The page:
The 48-year-old woman died four days after receiving the AstraZeneca injection. Photo / Getty Images
A new report from the Therapeutic Goods Administration describes the death of a 48-year-old Australian woman, who died four days after receiving an AstraZeneca injection.
A review conducted by the Vaccine Safety Investigation Group said a woman from the NSW Central Coast suffered from a widespread thromboembolic event that resulted in blood clots in an artery and vein and later died in hospital. The ABC has identified the woman as 48-year-old Genene Norris.
Norris is Australia’s third case of freezing after the launch of the AstraZeneca vaccine, which has been given more than 885,000 times across Australia. The first two cases are currently recovering in hospital.
A statement issued by the family said the 48-year-old was “a lovable, loving and happy character”.
“Everyone who knows Genene talks about his fun and happy character, and his sense of service to those around him. Genene’s devotion to our family is deep and brings him a lot of joy,” reads a statement from the Norris family.
“His death left a gaping void in our family. We can’t believe that this time last week he was with us and now he’s gone.
“We would like to thank the medical staff who have done all they can to save Genene. Right now, we know as much as the public knows because further medical investigations need to be carried out.
“We thank you for your understanding and respect for our privacy as we mourn our immense loss.”
Experts said the review was “complicated by the patient’s underlying medical conditions, including diabetes, several other medical conditions as well as some atypical features”.
“The overall number of reports received for blood clots after vaccination has so far been no higher than the background levels expected for a more common type of blood clotting in Australia,” the review, released on Friday evening, stated.
“This can happen to about 50 Australians every day apart from vaccination and is not associated with the very rare TTS clotting disorder.”
Professor John Skerritt of the Therapeutic Good Association said conditions that put people at risk for a thromboembolic reaction are extremely rare, at a rate of one in 300,000 in Australia.
“Obviously, we cannot explain too many issues related to the clinical condition of the woman for reasons of personal privacy,” she told a news conference Saturday.
“As the minister indicated, he was isolated before the government decision and announcement that the Pfizer vaccine was preferred over 50.
“There are antibodies that usually cause platelets to drop in numbers. These antibodies were gone in (Norris) ‘s case. It is an unusual case and this problem is being examined further.”
Health Minister Greg Hunt said the news should not deter Australians from getting a vaccine, reminding the nation of a “fortunate position” compared to other regions of the world.
“To see the global number of cases rise above 800,000 on some days and 700,000 on the current few days reminds us that we are in a safe and fortunate position that cannot be considered or guaranteed and that is why vaccination remains so important and we have in place of advice. medical and safety above all else, “he said.
Experts in this field have been quick to respond to the growing fear of vaccine side effects.
Professor of Infectious Diseases at Australian National University Sanjaya Senanayake called for calm, saying the relatively low risk of freezing shouldn’t be a barrier to not taking the vaccine at this stage.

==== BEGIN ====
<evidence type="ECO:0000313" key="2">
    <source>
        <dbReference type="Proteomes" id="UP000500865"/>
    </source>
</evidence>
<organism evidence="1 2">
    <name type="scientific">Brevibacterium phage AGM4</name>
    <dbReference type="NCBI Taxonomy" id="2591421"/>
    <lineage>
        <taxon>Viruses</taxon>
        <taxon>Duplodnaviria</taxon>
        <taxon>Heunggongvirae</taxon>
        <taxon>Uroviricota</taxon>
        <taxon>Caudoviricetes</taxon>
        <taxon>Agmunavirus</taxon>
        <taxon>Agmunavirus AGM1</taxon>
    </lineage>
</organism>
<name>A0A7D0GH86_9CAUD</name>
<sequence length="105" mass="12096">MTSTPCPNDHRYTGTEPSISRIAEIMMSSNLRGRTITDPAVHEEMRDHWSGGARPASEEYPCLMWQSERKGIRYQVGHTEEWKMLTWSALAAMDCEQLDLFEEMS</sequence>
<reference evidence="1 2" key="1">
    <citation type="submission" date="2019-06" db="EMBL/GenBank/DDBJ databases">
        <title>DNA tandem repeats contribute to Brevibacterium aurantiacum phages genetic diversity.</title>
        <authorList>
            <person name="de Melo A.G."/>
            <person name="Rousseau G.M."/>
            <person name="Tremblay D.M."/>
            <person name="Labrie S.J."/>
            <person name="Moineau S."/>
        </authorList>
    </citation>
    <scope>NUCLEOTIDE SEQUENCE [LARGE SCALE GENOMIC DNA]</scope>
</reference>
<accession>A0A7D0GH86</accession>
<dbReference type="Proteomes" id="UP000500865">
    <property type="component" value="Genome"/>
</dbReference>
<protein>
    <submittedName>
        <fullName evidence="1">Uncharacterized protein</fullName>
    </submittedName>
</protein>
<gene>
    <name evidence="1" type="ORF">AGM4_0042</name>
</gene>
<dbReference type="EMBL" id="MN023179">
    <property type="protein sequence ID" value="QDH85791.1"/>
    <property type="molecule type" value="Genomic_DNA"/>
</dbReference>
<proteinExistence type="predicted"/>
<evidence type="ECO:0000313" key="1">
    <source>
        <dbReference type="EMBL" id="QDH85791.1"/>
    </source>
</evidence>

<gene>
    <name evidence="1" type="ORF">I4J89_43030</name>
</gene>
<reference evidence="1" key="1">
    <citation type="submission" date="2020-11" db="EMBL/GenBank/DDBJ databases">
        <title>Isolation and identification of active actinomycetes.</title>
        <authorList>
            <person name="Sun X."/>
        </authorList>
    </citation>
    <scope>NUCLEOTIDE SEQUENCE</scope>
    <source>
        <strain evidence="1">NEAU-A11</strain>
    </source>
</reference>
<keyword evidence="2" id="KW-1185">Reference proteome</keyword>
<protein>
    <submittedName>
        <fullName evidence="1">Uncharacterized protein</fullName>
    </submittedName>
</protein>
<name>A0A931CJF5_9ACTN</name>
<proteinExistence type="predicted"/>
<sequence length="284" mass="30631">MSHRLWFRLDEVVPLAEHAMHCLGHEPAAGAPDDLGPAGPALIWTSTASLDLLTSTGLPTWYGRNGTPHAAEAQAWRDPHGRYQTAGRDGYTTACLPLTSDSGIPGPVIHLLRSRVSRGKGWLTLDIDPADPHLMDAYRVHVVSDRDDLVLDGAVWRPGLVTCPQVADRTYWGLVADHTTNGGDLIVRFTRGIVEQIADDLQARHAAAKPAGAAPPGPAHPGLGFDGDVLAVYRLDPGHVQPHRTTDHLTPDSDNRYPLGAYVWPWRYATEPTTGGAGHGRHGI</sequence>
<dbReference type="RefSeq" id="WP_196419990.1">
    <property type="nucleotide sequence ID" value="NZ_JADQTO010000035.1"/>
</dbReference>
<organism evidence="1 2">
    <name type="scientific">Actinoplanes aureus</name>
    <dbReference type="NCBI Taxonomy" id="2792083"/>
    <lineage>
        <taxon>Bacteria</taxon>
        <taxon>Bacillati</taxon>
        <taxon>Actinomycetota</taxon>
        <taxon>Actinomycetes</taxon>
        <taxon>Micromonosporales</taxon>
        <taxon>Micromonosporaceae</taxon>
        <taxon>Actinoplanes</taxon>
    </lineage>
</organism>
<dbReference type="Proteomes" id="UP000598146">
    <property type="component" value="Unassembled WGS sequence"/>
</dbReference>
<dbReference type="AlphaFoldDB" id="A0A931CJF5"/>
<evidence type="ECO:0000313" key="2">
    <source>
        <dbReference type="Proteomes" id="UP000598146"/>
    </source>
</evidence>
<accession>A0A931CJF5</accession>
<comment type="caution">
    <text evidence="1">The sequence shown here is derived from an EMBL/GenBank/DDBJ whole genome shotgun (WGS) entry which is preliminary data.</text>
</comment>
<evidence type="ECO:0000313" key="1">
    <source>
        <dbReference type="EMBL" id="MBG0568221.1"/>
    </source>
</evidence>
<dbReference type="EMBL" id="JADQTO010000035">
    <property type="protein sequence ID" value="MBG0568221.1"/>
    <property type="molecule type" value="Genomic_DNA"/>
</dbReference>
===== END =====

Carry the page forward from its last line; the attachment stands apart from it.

“At this stage we haven’t found any pre-existing conditions that could be associated with the risk of freezing,” said Senanayake. ABC News Saturday morning.
“The short answer is no. Things may change within a week. At this stage we haven’t made recommendations for people who have received prior clotting to avoid vaccines.”
By comparison, Europe has recorded 86 cases of freezing from more than 25 million vaccinations.
Senanayake also cited the fact that Covid-19 “often causes freezing” at a much higher rate than currently recorded from vaccines.
“The government points to a study from the University of Oxford which showed that Covid-19 also causes frequent freezes. In fact, the chances of freezing are much higher than what we know than the AstraZeneca vaccine for people under 50 years of age. Does that change the calculations at all? “he continued.
“If you are in the ICU for Covid, you have a one in four chance of developing a freeze.”
Dr. Daniel Gregson, associate professor at the University of Calgary School of Medicine, said most people were “much better off with the vaccine” but suggested bringing AstraZeneca’s age down to as low as 35.
“Of course based on risk, most people are much better off with vaccines,” Dr. Gregson said Yahoo News.
“You could easily drop it down to 45, if not 35.”
Australia will not provide the AstraZeneca vaccine to most people under 50 following confirmation of a “rare but serious risk” of fatal blood clots, the Prime Minister confirmed last week.
If possible, under 50s will only get the Pfizer vaccine.
The change in advice follows a number of blood clots that occur in a smaller number of younger people after receiving the vaccine.
“The use of the Pfizer vaccine is preferred over the AstraZeneca vaccine in adults less than 50 years of age who have not received the first dose of the AstraZeneca vaccine,” chief medical officer Professor Paul Kelly said in a flash.
VSIG recommends that people seek medical attention immediately if, a few days after vaccination, they experience symptoms such as:
- Severe or persistent headaches or blurred vision
- Shortness of breath, chest pain, swollen legs or persistent stomach pain,
- Unusual bruising and / or round spots outside the injection site.